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» Articles » Sharp Tips » Consider The Container

Consider The Container

by Douglas L. Bishop on 8/18/2008 18:01

Whether you plan to grow houseplants on the windowsill or potted plants on the patio, you’re going to have to decide what kind of containers to use. Let’s take a look at what is available to you in terms of types of plant containers and the pros and cons of using these different materials.

The most commonly used materials for plant pots are plastic, natural clay, ceramic or glazed clay, metal, wood, and concrete. The cost of containers made from any of these materials will depend on their size, shape, quality, strength, and the workmanship involved (mass produced or hand-painted, etc.).

Let’s look at plastic first; generally the least expensive material for mass-produced plant containers. One big advantage of plastic, other than its low cost, is that you have a huge array of sizes, colors, and styles of pots to choose from. This enables you to find just the right container to suit your needs in terms of matching the pot size to the plant size and matching the pot to the décor of the surroundings in which your container will reside. On the negative side, plastic is easily broken or scratched; and since it is cheap, it sometimes looks cheap. Also, it has no porosity to allow the soil to breathe or to help absorb moisture for the plant roots.

What about natural clay? This is the classic plant container; the ever dependable, unassuming, available in all sizes, brownish-red, not too expensive workhorse that seems to have been around since gardening first began. In fact, some historians believe the first “honey-do” request may have been uttered by Eve when she said to Adam, “Hold off on that apple, and let’s pot some of these nice plants to bring indoors before the weather changes!”

Clay pots are the ultimate Earth-friendly container, being made from natural clay rather than from synthetic materials; they are quite porous and help promote air and water movement to the plant roots. Their porosity, in fact, makes it easy for you to water your plants from the bottom by filling the tray with water, and allowing the water to “wick” up through the soil and through the sides of the plant container itself. Just be sure your clay tray has some sort of non-porous material between its bottom and the top of your nice furniture, so the moisture will not be drawn into the tabletop’s finish.

While we’re talking about clay, let’s mention concrete as well, since it has most of the same desirable properties as clay, those being its porosity, natural appearance, and Earth-friendly make-up. The negatives are its weight and the fact that it will deteriorate outside in the freezing weather, which makes moving it into the garden shed in winter a necessity. Ouch, my back!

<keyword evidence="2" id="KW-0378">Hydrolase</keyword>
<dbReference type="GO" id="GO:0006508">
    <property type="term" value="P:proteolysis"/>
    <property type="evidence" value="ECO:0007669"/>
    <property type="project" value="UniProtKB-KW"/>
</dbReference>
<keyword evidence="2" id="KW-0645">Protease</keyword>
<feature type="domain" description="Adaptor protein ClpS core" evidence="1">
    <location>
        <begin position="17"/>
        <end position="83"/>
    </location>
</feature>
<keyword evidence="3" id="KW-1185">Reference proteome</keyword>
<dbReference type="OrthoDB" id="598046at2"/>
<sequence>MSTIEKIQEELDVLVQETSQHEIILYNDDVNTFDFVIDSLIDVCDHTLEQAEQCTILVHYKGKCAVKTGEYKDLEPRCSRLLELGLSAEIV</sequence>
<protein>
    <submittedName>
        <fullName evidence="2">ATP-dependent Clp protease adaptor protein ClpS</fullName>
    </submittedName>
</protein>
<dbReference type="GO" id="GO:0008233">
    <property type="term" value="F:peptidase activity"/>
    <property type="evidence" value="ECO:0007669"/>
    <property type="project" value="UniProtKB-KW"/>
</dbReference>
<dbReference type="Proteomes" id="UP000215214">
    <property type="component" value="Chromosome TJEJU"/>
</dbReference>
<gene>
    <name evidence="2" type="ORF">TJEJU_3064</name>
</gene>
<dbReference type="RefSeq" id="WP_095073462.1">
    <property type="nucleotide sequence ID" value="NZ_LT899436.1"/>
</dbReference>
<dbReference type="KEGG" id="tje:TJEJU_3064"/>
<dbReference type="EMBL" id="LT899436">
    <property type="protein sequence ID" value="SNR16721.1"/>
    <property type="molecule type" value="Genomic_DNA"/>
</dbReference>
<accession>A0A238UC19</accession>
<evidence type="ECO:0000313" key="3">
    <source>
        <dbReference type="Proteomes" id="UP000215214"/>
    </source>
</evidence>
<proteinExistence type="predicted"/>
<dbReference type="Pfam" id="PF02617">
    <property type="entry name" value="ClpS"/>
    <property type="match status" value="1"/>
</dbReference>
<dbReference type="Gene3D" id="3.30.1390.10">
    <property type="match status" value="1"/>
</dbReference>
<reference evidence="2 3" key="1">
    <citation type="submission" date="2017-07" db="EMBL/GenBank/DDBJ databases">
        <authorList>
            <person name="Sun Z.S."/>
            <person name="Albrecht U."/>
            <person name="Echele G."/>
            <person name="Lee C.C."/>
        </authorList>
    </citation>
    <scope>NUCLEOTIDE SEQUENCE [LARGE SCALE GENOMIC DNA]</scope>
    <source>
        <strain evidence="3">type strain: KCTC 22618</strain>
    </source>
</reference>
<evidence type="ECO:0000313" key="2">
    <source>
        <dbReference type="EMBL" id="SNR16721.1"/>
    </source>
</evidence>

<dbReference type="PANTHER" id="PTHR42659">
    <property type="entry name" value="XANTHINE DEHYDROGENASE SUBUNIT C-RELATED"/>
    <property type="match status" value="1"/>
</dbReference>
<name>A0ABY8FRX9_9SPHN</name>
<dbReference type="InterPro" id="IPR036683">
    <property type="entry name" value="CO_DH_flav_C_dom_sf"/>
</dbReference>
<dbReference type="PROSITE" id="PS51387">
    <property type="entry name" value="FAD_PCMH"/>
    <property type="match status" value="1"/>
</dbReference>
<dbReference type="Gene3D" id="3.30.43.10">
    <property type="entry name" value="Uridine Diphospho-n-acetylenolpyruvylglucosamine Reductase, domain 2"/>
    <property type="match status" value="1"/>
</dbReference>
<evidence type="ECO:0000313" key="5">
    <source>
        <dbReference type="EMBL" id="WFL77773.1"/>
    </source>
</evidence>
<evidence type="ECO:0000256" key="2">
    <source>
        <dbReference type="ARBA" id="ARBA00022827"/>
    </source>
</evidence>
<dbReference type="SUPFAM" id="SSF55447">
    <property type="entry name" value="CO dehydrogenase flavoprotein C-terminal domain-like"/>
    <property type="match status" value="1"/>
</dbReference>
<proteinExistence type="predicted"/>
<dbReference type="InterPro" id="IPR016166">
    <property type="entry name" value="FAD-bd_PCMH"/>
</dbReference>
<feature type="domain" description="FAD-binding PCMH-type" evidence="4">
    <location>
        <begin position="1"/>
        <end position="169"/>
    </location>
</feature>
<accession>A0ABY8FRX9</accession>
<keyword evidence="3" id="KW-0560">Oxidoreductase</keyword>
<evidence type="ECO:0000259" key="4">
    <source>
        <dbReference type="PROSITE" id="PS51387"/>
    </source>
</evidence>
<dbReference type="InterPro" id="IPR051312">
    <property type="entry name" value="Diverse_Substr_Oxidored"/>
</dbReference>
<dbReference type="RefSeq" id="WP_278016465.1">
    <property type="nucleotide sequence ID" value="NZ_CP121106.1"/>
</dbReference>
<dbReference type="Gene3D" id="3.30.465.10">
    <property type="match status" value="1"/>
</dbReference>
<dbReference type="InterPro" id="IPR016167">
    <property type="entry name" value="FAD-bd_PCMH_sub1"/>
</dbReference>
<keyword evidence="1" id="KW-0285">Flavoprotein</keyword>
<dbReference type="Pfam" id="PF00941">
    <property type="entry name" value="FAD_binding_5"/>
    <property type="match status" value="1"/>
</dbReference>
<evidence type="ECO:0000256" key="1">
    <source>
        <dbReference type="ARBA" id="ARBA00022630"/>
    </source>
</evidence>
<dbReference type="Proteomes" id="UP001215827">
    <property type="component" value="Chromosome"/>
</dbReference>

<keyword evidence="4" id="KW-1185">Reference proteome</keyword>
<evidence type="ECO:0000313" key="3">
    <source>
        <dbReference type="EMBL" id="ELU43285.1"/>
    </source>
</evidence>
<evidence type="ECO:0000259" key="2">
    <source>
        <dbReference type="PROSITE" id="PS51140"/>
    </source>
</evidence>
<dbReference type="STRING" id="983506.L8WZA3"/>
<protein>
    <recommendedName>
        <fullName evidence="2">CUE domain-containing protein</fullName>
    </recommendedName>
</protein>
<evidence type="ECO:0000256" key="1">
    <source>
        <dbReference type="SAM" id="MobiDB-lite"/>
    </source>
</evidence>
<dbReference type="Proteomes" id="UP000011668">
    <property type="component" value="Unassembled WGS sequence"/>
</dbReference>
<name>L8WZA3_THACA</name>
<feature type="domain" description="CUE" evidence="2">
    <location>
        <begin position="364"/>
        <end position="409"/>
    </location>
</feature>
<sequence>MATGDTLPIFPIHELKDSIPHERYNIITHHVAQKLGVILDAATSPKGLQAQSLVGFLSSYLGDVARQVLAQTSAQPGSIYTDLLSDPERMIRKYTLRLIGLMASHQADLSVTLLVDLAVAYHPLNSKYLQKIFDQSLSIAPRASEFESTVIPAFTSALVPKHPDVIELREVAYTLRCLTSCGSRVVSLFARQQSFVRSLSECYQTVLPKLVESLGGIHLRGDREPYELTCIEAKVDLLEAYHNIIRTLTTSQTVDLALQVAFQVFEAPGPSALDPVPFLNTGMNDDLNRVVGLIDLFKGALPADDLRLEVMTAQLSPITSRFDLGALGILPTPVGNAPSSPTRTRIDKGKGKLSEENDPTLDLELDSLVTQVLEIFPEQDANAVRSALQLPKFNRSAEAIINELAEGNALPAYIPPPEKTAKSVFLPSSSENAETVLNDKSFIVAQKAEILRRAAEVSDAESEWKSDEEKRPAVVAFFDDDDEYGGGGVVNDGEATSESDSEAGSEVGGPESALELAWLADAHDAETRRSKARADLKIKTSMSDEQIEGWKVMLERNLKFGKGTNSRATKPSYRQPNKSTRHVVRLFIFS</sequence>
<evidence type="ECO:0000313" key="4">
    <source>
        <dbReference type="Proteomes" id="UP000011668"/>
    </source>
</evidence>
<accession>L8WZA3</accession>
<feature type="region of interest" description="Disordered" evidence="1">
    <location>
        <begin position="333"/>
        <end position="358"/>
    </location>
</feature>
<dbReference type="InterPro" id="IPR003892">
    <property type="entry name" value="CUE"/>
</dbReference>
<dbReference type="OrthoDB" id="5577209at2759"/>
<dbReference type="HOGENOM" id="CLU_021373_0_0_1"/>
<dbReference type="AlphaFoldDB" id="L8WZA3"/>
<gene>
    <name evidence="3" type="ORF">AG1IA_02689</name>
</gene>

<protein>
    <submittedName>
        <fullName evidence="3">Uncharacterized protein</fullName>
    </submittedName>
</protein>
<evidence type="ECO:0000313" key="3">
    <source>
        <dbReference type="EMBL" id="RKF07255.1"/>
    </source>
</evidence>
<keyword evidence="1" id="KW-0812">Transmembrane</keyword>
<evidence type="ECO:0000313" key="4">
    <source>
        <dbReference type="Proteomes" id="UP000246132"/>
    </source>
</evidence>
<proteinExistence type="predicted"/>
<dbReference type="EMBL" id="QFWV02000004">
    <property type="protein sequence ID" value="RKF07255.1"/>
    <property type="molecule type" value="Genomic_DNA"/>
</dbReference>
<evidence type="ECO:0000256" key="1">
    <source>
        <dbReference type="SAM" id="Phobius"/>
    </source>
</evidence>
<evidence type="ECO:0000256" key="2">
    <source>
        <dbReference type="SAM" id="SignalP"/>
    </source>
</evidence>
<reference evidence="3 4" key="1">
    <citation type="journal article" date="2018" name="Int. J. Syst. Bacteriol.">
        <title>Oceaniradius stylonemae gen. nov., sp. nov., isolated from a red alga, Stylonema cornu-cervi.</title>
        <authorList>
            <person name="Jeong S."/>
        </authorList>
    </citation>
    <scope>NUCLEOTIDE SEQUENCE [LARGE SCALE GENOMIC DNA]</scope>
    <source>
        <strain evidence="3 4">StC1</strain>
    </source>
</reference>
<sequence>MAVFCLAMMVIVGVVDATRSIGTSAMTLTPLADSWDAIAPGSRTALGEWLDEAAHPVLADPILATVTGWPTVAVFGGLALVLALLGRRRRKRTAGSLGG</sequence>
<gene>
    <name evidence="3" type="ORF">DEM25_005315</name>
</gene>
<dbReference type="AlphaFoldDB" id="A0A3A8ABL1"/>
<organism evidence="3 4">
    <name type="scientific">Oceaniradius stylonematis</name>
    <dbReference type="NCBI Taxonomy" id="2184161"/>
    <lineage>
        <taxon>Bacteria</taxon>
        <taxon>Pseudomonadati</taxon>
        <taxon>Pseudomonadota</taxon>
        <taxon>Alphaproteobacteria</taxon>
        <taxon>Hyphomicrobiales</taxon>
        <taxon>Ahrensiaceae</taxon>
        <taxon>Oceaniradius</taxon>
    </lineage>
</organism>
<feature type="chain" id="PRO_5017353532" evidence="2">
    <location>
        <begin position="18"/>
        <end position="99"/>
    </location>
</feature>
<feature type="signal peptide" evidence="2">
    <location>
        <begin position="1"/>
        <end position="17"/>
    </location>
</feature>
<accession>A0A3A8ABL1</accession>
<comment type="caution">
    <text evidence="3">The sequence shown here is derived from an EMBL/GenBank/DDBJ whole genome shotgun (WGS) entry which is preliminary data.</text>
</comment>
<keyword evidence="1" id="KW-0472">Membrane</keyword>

Back to clay. We can get fancier (and deeper into your pocketbook) with glazed ceramic finishes that are elegantly decorated and often hand-painted. These look great, but require gentle care to avoid breaking or chipping. The sealed finish causes the pots to loose their porous nature; the slickness looks nice, but it doesn’t maximize the efficiency of the container in the movement of air and water to the plant roots.

And while we’re talking about slick and fancy, maybe even elegant and stately, how about metal for a plant container; brass looks great but be prepared to polish the pot if you want it to retain its lustrous sheen. Appearance is probably the greatest positive in using brass or other metal alloy containers. Ferns, palms, ivy, or other greenery in a nicely shaped brass container lends an elegant touch to your living room or library.

What about wooden containers for your plants? These are okay in some cases, mostly outdoors. We’ve all seen the big wooden kegs (from whiskey distilleries?), cut in half and available at garden centers. You can load them up with potting soil and create a colorful container of annuals with maybe some ivy or other trailing greenery spilling over the sides. Be sure your barrel is located where you want it before you fill it with soil (heavy), and be careful of stains created from water draining down through your barrel, especially if you choose to locate it on the surface of your nice wooden deck. Other wooden containers are available, too. Some of the cedar or redwood-looking planters are attractive and generally quite weather resistant.

So, those are the basic choices. Choose what looks good to you for the site your pot will occupy and for the money you want to spend. Think about the color of your container as related to the color of the blooms on the plant and the colors in your room if you are preparing a houseplant. If all container choices seem equal, then choose the old reliable, the gardener’s friend—the classic clay pot. Your friends will admire your good judgement!

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